A Guide to the Henry Helms Letters, 1861-1863 Helms, Henry Letters Ms2009-008

A Guide to the Henry Helms Letters, 1861-1863

A Collection in
Special Collections
Collection Number Ms2009-008


Special Collections, Virginia Polytechnic Institute and State University

Special Collections, University Libraries (0434)
560 Drillfield Drive
Newman Library, Virginia Tech
Blacksburg, Virginia 24061
Phone: (540) 231-6308
Fax: (540) 231-3694
Email: specref@vt.edu
URL: http://spec.lib.vt.edu/

© 2009 By Virginia Polytechnic Institute and State University. All rights reserved.

Processed by: John M. Jackson, Special Collections Staff

Special Collections, Virginia Polytechnic Institute and State University, Blacksburg, Va.
Collection Number
Henry Helms Letters 1861-1863
Physical Characteristics
1 container; 0.1 cu. ft.
Helms, Henry; Harper, John
Photocopies of typed transcripts of Civil War letters of Private Henry Helms of Company I, 95th Pennsylvania Infantry, mortally wounded at the Battle of Gaines' Mill.

Administrative Information

Access Restrictions

Collection is open to research.

Use Restrictions

Permission to publish material from the Henry Helms Letters must be obtained from Special Collections, Virginia Tech.

Preferred Citation

Researchers wishing to cite this collection should include the following information: Henry Helms Letters, Ms2009-008 - Special Collections, Virginia Polytechnic Institute and State University.

Acquisition Information

The Henry Helms Letters were donated to Special Collections.

Processing Information

The processing, arrangement and description of the Henry Helms Letters commenced and was completed in January 2009.

Biographical/Historical Information

Henry Helms, son of Ann, was born in 1838. A resident of Philadelphia, Helms worked as a bookbinder for approximately two years prior to the Civil War. Helms enlisted in Company I, 95th Pennsylvania Infantry on August 10, 1861. He received a head wound at the Battle of Gaines' Mill on June 27, 1862 and was presumed to have died soon thereafter.

The 95th Pennsylvania Infantry was organized at Philadelphia beginning in August 1861. The regiment was mustered into Federal service in October 1861 and ordered to the defense of Washington, D.C. later that month. The 95th remained in northern Virginia until April 1862, when it joined McClellan's Virginia Peninsular Campaign. The regiment participated in the Seven Days Battles, before being moved back to northern Virginia. During the next three years, the regiment would participate in all of the major battles of the eastern theatre (including Antietam, Fredericksburg, Chancellorsville, Gettysburg, The Wilderness, Spotsylvania Courthouse, and Cold Harbor. It also participated in Sheridan's Shenandoah Campaign, the siege of Petersburg, and the Appomattox Campaign. The 95th Pennsylvania Infantry mustered out of service on July 17, 1865.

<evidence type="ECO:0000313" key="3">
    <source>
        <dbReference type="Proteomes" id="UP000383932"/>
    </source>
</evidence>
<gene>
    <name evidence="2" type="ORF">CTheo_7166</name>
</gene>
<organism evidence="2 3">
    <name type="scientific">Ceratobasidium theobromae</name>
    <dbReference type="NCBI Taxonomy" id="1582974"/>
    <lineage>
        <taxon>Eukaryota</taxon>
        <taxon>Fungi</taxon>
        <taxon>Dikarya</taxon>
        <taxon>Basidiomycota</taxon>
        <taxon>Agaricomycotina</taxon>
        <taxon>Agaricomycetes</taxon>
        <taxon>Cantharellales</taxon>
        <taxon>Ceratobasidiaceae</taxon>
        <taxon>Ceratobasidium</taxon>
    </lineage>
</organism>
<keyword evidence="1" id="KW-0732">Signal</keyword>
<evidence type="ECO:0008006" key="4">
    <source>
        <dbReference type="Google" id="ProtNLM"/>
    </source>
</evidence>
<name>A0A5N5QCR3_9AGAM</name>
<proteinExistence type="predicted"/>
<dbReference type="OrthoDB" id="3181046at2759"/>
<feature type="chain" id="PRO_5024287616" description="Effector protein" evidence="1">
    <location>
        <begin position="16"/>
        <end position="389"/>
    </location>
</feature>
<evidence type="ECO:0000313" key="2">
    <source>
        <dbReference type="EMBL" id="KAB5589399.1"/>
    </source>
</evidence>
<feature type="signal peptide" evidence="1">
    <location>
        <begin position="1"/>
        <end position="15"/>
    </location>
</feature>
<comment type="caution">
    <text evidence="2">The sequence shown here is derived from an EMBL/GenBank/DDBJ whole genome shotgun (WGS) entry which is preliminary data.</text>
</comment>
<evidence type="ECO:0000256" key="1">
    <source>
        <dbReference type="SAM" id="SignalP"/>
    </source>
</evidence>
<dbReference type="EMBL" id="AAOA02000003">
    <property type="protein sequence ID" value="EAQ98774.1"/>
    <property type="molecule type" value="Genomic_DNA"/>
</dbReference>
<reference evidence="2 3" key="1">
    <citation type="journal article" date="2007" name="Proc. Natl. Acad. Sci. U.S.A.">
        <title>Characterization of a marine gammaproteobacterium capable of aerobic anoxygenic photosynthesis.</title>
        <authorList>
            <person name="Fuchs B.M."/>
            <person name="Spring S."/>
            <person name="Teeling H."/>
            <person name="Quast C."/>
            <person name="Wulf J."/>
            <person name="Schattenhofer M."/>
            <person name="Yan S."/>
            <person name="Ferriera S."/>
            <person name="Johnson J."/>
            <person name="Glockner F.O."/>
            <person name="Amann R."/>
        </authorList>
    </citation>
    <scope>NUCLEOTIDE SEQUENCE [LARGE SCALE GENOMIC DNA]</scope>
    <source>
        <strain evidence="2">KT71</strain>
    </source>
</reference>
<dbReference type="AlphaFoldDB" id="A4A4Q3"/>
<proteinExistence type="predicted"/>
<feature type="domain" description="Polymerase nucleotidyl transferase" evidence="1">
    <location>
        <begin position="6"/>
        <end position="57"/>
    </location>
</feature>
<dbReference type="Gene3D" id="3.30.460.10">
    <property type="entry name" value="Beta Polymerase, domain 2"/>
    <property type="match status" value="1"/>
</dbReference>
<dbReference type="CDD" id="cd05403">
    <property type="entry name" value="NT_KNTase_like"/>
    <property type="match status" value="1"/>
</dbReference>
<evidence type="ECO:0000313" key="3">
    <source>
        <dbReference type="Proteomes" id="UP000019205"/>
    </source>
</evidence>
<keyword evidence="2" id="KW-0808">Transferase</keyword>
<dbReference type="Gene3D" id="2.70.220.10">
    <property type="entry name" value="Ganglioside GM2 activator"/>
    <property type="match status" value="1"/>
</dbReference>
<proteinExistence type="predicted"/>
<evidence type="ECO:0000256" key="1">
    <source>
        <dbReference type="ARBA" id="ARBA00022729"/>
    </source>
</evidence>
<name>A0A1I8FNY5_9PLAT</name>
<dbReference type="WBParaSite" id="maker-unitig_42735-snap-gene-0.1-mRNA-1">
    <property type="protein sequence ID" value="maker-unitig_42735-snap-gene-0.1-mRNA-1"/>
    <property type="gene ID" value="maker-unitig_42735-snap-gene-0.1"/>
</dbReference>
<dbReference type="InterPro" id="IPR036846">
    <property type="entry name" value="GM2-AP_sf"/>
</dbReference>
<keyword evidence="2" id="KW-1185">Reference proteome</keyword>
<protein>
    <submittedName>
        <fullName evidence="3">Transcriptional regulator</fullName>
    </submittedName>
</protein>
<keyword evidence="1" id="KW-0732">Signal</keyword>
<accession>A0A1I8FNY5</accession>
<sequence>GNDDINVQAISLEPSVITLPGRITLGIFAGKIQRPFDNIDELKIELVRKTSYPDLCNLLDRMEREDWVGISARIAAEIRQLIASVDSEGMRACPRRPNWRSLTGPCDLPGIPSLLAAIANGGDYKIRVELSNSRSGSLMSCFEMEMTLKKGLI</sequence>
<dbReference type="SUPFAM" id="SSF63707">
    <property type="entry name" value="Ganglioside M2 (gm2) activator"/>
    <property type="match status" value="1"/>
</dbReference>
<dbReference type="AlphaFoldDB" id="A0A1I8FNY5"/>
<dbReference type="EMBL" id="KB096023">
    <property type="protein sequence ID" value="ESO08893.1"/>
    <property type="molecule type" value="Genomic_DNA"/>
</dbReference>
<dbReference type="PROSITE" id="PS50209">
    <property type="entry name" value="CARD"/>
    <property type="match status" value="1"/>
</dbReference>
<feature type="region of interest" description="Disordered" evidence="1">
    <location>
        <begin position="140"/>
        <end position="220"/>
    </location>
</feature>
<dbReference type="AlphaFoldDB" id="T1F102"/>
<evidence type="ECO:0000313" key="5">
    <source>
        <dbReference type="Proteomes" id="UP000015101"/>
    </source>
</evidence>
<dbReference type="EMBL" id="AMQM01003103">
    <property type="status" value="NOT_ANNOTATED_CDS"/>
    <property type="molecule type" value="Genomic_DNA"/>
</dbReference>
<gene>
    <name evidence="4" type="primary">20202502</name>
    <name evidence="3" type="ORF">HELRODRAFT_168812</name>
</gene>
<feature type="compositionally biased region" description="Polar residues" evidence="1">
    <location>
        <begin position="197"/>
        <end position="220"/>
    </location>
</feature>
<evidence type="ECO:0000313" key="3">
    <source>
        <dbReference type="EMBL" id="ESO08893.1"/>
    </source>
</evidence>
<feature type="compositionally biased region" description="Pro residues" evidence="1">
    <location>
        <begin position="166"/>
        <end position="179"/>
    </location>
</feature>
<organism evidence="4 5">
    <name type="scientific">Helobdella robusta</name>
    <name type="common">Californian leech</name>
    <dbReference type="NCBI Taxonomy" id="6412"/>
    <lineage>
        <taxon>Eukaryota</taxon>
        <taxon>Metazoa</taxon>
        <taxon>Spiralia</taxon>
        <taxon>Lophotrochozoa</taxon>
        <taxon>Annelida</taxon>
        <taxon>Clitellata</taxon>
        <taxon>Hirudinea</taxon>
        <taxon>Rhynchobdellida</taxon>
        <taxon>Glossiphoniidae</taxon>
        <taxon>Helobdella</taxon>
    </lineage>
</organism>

Scope and Content

This collection contains photocopies of typed transcripts of the Civil War letters of Private Henry Helms of Company I, 95th Pennsylvania Infantry. Writing from various camps, Helms addresses most of his letters to brother James Helms, at home in Philadelphia. Other letters are addressed to his mother, Ann. Helms' early letters focus mostly on personal matters, including his need for various items of clothing and food. He complains of the camp sutlers, compliments his officers, writes of weather and health conditions (including vaccination for smallpox), mentions mutual acquaintances, describes the execution of a deserter, and notes the ruinous conditions of some northern Virginia mansions. On November 26, 1861, he mentions seeing President Lincoln and describes Lincoln's horsemanship. From November 1861 to March 1862, Helms writes from Camp Franklin, near Alexandria, Virginia. Beginning in April, Helms' letters are written from the State of Maine and from various camps on the Virginia Peninsula. He describes skirmishes, the aftermath of battle, and Confederate prisoners-of-war; and notes camp activities and rumors. His letter of May 8 describes a combat engagement at West Point.

The correspondence also contains two letters from John Harper, commanding officer of Company I, describing Helms' battlefield wound and certifying his death. Also included are letters from C. P. Goodwin and David F. Foley, also of Company I, providing their knowledge of Helms' fate.


The collection is arranged chronologically.

Index Terms


  • Civil War
  • United States--History--Civil War, 1861-1865

Contents List

Folder 1
Letters 1861-1863